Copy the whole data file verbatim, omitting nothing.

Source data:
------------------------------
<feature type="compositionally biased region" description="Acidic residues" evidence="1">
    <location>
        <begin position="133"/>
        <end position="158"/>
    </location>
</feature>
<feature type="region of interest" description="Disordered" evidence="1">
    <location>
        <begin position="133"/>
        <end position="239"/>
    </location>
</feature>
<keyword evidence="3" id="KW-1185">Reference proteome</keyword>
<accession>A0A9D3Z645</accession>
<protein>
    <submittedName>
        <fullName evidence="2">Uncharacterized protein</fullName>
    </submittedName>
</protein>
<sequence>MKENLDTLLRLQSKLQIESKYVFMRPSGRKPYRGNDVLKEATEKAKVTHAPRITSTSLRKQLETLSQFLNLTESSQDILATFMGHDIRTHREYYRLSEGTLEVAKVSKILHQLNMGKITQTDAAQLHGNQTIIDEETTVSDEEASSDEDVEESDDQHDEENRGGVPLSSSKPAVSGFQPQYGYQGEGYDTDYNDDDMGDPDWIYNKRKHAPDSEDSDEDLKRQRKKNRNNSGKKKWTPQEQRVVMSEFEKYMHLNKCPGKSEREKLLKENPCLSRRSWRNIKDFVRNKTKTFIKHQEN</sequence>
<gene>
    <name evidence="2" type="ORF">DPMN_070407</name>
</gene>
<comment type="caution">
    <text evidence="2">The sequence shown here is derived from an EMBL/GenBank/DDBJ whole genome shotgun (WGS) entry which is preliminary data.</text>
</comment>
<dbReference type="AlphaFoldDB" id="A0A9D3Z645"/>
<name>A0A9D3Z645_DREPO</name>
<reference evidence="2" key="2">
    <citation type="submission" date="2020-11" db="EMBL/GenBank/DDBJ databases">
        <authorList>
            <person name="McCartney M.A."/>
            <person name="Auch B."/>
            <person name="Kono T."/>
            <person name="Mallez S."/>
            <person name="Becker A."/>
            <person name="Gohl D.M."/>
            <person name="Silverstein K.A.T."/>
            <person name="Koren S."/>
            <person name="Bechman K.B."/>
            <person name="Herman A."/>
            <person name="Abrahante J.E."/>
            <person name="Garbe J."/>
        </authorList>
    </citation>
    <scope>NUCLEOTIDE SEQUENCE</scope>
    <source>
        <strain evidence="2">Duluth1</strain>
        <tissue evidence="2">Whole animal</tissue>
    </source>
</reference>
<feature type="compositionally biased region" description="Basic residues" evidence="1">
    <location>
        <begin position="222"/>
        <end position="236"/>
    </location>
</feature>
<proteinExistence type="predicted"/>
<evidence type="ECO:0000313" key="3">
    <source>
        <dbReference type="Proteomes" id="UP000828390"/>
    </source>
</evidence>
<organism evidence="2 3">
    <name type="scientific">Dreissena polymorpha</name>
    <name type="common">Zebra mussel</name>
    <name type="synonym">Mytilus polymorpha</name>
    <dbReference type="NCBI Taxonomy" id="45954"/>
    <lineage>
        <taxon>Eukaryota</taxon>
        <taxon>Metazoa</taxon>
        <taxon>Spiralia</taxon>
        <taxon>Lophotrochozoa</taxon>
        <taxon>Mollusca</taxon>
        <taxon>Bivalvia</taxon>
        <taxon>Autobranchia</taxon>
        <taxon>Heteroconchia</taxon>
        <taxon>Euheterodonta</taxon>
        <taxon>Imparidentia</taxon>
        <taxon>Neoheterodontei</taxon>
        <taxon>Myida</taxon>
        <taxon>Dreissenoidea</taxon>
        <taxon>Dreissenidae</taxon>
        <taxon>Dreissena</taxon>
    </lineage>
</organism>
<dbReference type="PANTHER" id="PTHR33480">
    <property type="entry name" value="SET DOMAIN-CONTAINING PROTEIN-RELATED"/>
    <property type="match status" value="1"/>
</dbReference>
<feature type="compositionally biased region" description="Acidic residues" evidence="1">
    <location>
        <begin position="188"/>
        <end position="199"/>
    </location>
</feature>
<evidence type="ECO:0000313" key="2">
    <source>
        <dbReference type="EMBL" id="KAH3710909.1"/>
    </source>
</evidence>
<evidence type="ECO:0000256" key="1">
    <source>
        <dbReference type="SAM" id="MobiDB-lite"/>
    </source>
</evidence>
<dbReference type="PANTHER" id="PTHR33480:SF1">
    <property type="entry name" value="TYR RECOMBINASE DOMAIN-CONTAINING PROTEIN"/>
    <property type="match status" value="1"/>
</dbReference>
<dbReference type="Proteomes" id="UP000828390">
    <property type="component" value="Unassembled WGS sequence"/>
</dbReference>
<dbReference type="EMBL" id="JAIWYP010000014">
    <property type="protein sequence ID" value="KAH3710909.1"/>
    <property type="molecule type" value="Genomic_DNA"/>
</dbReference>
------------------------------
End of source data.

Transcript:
<feature type="compositionally biased region" description="Acidic residues" evidence="1">
    <location>
        <begin position="133"/>
        <end position="158"/>
    </location>
</feature>
<feature type="region of interest" description="Disordered" evidence="1">
    <location>
        <begin position="133"/>
        <end position="239"/>
    </location>
</feature>
<keyword evidence="3" id="KW-1185">Reference proteome</keyword>
<accession>A0A9D3Z645</accession>
<protein>
    <submittedName>
        <fullName evidence="2">Uncharacterized protein</fullName>
    </submittedName>
</protein>
<sequence>MKENLDTLLRLQSKLQIESKYVFMRPSGRKPYRGNDVLKEATEKAKVTHAPRITSTSLRKQLETLSQFLNLTESSQDILATFMGHDIRTHREYYRLSEGTLEVAKVSKILHQLNMGKITQTDAAQLHGNQTIIDEETTVSDEEASSDEDVEESDDQHDEENRGGVPLSSSKPAVSGFQPQYGYQGEGYDTDYNDDDMGDPDWIYNKRKHAPDSEDSDEDLKRQRKKNRNNSGKKKWTPQEQRVVMSEFEKYMHLNKCPGKSEREKLLKENPCLSRRSWRNIKDFVRNKTKTFIKHQEN</sequence>
<gene>
    <name evidence="2" type="ORF">DPMN_070407</name>
</gene>
<comment type="caution">
    <text evidence="2">The sequence shown here is derived from an EMBL/GenBank/DDBJ whole genome shotgun (WGS) entry which is preliminary data.</text>
</comment>
<dbReference type="AlphaFoldDB" id="A0A9D3Z645"/>
<name>A0A9D3Z645_DREPO</name>
<reference evidence="2" key="2">
    <citation type="submission" date="2020-11" db="EMBL/GenBank/DDBJ databases">
        <authorList>
            <person name="McCartney M.A."/>
            <person name="Auch B."/>
            <person name="Kono T."/>
            <person name="Mallez S."/>
            <person name="Becker A."/>
            <person name="Gohl D.M."/>
            <person name="Silverstein K.A.T."/>
            <person name="Koren S."/>
            <person name="Bechman K.B."/>
            <person name="Herman A."/>
            <person name="Abrahante J.E."/>
            <person name="Garbe J."/>
        </authorList>
    </citation>
    <scope>NUCLEOTIDE SEQUENCE</scope>
    <source>
        <strain evidence="2">Duluth1</strain>
        <tissue evidence="2">Whole animal</tissue>
    </source>
</reference>
<feature type="compositionally biased region" description="Basic residues" evidence="1">
    <location>
        <begin position="222"/>
        <end position="236"/>
    </location>
</feature>
<proteinExistence type="predicted"/>
<evidence type="ECO:0000313" key="3">
    <source>
        <dbReference type="Proteomes" id="UP000828390"/>
    </source>
</evidence>
<organism evidence="2 3">
    <name type="scientific">Dreissena polymorpha</name>
    <name type="common">Zebra mussel</name>
    <name type="synonym">Mytilus polymorpha</name>
    <dbReference type="NCBI Taxonomy" id="45954"/>
    <lineage>
        <taxon>Eukaryota</taxon>
        <taxon>Metazoa</taxon>
        <taxon>Spiralia</taxon>
        <taxon>Lophotrochozoa</taxon>
        <taxon>Mollusca</taxon>
        <taxon>Bivalvia</taxon>
        <taxon>Autobranchia</taxon>
        <taxon>Heteroconchia</taxon>
        <taxon>Euheterodonta</taxon>
        <taxon>Imparidentia</taxon>
        <taxon>Neoheterodontei</taxon>
        <taxon>Myida</taxon>
        <taxon>Dreissenoidea</taxon>
        <taxon>Dreissenidae</taxon>
        <taxon>Dreissena</taxon>
    </lineage>
</organism>
<dbReference type="PANTHER" id="PTHR33480">
    <property type="entry name" value="SET DOMAIN-CONTAINING PROTEIN-RELATED"/>
    <property type="match status" value="1"/>
</dbReference>
<feature type="compositionally biased region" description="Acidic residues" evidence="1">
    <location>
        <begin position="188"/>
        <end position="199"/>
    </location>
</feature>
<evidence type="ECO:0000313" key="2">
    <source>
        <dbReference type="EMBL" id="KAH3710909.1"/>
    </source>
</evidence>
<evidence type="ECO:0000256" key="1">
    <source>
        <dbReference type="SAM" id="MobiDB-lite"/>
    </source>
</evidence>
<dbReference type="PANTHER" id="PTHR33480:SF1">
    <property type="entry name" value="TYR RECOMBINASE DOMAIN-CONTAINING PROTEIN"/>
    <property type="match status" value="1"/>
</dbReference>
<dbReference type="Proteomes" id="UP000828390">
    <property type="component" value="Unassembled WGS sequence"/>
</dbReference>
<dbReference type="EMBL" id="JAIWYP010000014">
    <property type="protein sequence ID" value="KAH3710909.1"/>
    <property type="molecule type" value="Genomic_DNA"/>
</dbReference>